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Cressida - Asylum CD (album) cover




Symphonic Prog

3.57 | 153 ratings

From, the ultimate progressive rock music website

3 stars I am revising my earlier review of Asylum, which was rather unkind, as I realized after a couple of spins. While I still maintain that this album is way inferior to other progressive albums of the time, and can in no way be considered a masterpiece, is not a bad recording when taken on it's own without comparisons. There are several nice songs, like the title track and the atmosferic 9-minute "Munich", a really gorgeous song, which to me is the saving grace of the album, as well as others like "Survivor", featuring good arrangements, and intricate interplay between organ and guitar. Some tasty orchestral arrangements add color and texture throughout the album, since the keyboards are limited to organ, which occasionally can sound rather thin. Drums are in excellent form throughout the album and provide a solid backbone, as well as rhythmic counterpoint in a very progressive manner. Guitar is somewhat weak, but finally comes through in the last piece, the 11-minute "Let Them Come When They Will", during the jazzy jam featuring some nice octave work, not usually heard in rock. The track also feature some agressive organ soloing, showing off some pretty impressive chops. Overall, the album suffers from the lack of direction - sometimes delving into symphonic prog, at times into jazzy Canterbury-style jamming, sometimes art-rock, sometime folky balladeering, sometimes pop-rock a la Moody Blues. However one must give credit when due, the musical sophistication does save the album, particularly in the organ department. and if one must stick a genre label on it, art-rock would probably fit it better than progressive rock. While this album is not likely to please a hardened prog-head like myself, a prog-rock collector would be more than happy to add it to his collection, as an interesting specimen of early British prog.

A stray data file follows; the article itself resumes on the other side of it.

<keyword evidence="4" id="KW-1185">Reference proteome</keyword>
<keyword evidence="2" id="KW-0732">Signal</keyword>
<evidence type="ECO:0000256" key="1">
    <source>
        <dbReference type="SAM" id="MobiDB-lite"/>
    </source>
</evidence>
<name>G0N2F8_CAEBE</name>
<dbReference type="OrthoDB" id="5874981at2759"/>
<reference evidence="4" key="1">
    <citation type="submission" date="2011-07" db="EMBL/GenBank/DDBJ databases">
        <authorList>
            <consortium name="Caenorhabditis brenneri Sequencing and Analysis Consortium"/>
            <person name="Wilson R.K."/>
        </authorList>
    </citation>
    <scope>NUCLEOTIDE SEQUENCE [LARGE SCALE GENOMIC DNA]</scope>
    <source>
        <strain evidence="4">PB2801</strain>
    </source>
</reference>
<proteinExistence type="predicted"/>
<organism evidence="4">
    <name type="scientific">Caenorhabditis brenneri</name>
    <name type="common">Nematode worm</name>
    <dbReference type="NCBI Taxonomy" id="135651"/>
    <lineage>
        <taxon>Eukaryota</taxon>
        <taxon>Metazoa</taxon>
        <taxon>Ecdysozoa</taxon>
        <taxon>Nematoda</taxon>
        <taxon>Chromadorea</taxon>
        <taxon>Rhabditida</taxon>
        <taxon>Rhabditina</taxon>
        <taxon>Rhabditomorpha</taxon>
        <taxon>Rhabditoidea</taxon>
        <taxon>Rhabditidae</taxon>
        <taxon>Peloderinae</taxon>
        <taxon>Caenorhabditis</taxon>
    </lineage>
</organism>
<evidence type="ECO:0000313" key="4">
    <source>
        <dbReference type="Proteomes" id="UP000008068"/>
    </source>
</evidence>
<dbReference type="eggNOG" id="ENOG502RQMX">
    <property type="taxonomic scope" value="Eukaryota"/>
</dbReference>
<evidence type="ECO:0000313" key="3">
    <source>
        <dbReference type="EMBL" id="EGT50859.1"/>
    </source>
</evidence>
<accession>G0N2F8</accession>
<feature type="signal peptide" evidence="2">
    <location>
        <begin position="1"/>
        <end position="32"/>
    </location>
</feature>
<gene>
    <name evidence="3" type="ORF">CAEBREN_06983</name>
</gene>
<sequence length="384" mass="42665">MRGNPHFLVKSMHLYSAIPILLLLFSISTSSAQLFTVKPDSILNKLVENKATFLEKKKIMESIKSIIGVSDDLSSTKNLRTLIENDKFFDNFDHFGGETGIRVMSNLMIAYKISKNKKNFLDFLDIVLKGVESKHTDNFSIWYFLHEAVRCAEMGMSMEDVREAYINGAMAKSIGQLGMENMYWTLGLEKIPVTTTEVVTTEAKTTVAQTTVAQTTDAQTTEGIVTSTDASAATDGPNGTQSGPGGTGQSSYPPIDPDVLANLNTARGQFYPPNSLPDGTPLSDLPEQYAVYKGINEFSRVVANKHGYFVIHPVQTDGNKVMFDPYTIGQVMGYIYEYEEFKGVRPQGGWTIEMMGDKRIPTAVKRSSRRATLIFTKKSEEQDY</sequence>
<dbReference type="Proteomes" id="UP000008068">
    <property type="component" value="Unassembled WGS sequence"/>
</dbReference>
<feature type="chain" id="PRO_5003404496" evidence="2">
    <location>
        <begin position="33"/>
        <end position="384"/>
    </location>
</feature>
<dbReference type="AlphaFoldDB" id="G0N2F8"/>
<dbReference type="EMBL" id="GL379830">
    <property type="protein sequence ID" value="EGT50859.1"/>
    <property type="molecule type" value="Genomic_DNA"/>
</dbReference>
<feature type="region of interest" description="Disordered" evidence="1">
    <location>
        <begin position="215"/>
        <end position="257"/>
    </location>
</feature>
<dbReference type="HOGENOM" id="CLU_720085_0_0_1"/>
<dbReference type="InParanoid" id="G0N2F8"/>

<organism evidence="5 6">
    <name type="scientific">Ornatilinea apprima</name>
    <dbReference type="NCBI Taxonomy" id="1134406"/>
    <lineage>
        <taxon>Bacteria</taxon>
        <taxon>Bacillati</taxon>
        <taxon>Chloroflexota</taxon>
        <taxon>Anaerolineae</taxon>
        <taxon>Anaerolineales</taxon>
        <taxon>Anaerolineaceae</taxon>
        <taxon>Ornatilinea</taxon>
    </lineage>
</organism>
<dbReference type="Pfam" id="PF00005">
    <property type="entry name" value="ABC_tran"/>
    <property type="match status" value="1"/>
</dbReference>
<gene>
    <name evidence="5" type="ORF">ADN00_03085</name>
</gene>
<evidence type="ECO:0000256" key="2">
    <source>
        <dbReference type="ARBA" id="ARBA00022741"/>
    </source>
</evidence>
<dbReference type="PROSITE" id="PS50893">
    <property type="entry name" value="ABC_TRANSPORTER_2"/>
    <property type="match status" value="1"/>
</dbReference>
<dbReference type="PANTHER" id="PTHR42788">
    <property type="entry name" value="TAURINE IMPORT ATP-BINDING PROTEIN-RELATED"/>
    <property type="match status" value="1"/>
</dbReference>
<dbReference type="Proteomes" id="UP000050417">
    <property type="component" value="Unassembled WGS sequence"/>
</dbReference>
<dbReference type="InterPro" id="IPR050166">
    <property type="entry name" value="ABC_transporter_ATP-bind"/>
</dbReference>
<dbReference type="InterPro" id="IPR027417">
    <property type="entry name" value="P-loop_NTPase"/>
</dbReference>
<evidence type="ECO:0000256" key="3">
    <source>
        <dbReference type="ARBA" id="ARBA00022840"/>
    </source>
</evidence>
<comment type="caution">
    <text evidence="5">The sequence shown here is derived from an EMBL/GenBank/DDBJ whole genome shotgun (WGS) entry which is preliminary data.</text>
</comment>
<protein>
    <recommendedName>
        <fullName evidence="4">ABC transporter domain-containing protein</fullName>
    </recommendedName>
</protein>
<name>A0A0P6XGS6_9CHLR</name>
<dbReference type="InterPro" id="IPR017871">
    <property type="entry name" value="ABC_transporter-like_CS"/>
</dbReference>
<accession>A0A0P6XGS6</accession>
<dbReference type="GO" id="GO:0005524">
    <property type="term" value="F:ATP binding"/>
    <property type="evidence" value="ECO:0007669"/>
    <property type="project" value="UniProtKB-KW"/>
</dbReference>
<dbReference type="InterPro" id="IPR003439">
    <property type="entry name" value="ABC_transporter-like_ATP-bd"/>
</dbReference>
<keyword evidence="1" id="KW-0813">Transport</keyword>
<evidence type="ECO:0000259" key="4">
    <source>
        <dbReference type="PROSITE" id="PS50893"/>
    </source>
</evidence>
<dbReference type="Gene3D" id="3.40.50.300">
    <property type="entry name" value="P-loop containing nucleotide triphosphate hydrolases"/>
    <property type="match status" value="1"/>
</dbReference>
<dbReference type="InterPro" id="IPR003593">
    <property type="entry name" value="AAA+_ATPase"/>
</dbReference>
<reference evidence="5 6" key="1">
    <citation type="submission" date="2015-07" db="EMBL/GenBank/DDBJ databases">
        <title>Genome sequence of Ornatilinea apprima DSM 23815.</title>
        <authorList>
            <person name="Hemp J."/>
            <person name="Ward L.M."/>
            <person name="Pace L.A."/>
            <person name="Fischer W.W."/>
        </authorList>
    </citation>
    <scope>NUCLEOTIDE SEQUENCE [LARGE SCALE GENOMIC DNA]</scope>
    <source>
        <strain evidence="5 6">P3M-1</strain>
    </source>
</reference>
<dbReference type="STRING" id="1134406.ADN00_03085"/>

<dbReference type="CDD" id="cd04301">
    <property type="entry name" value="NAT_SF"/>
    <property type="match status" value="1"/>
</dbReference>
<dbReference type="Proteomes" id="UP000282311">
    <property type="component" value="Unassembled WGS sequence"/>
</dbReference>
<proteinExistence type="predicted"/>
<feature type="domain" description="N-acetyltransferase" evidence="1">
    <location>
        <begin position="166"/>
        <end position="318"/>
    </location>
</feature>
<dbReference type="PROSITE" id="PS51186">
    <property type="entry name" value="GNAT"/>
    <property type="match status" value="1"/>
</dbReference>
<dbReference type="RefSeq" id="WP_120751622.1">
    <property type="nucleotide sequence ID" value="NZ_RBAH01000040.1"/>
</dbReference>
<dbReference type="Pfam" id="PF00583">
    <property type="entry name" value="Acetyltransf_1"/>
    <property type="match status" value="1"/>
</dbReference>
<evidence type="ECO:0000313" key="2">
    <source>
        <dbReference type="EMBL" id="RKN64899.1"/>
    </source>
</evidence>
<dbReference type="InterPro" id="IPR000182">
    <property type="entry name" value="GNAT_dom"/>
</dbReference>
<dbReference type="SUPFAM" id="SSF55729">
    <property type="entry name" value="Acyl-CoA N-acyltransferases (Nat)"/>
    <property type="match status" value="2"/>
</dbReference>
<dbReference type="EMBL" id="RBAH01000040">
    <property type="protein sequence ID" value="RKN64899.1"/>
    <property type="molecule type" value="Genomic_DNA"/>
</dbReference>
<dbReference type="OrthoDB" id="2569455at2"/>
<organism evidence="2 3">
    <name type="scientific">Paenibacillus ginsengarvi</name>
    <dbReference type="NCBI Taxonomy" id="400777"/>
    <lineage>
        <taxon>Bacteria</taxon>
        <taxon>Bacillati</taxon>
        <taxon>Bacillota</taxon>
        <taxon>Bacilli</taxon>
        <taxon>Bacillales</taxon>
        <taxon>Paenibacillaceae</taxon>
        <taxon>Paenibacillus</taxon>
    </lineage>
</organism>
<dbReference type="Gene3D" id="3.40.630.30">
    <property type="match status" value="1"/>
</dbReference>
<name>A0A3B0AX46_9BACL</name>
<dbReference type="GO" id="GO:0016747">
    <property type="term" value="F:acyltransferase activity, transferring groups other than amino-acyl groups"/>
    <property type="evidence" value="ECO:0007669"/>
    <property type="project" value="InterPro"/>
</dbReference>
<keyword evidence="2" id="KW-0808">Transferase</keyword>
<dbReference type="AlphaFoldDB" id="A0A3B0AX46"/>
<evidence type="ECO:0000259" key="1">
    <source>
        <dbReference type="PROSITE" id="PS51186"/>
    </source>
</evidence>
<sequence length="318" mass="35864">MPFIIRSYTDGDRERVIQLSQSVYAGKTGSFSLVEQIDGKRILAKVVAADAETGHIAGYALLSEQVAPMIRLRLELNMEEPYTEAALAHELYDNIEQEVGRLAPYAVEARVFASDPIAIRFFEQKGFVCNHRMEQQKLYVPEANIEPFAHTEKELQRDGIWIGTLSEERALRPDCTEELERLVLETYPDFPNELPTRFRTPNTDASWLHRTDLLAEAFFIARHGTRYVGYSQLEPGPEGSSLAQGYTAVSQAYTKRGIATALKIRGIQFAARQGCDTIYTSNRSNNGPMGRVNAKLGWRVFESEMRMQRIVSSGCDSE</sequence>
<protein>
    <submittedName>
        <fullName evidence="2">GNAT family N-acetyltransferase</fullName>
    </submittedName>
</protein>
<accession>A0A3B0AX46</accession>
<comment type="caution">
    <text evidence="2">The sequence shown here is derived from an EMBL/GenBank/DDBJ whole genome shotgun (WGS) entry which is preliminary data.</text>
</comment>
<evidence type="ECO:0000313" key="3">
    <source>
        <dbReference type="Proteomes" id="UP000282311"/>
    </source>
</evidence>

EMinkovitch | 3/5 |


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